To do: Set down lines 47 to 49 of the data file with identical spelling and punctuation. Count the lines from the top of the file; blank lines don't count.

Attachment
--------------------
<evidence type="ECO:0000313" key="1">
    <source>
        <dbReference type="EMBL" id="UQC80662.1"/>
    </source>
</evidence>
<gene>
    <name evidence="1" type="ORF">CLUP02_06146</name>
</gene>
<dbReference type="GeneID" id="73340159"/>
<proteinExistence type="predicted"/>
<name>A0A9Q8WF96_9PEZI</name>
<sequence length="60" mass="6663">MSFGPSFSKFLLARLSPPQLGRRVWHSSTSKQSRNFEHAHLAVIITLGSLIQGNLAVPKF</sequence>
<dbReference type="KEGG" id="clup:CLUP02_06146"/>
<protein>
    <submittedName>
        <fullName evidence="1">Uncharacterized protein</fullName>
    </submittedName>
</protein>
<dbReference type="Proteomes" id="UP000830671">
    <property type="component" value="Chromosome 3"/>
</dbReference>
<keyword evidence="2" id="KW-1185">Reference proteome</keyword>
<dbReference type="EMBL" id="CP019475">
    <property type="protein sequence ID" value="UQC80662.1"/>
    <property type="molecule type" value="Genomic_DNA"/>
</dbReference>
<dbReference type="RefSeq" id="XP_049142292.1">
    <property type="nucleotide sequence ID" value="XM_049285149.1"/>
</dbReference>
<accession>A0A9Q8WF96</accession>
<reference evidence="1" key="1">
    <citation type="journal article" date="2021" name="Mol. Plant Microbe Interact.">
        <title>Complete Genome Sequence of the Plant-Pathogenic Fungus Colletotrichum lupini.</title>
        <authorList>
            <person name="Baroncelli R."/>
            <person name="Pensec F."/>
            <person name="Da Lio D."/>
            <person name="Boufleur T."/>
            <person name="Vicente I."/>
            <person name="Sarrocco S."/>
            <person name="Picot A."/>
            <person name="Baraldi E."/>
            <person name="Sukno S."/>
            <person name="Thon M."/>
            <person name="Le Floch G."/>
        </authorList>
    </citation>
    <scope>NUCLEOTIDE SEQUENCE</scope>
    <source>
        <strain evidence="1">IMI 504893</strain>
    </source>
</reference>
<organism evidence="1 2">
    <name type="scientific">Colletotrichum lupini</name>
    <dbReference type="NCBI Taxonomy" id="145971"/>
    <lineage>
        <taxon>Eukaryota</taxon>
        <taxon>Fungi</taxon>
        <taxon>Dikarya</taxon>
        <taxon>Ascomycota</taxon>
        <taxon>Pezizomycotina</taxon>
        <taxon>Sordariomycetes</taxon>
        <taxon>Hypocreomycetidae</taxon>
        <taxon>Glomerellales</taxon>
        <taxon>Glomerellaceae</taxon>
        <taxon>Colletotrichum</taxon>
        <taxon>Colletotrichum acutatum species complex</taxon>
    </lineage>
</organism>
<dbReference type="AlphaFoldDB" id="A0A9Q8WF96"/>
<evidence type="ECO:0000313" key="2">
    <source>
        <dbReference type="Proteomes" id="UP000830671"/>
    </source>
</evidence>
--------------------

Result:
    </citation>
    <scope>NUCLEOTIDE SEQUENCE</scope>
    <source>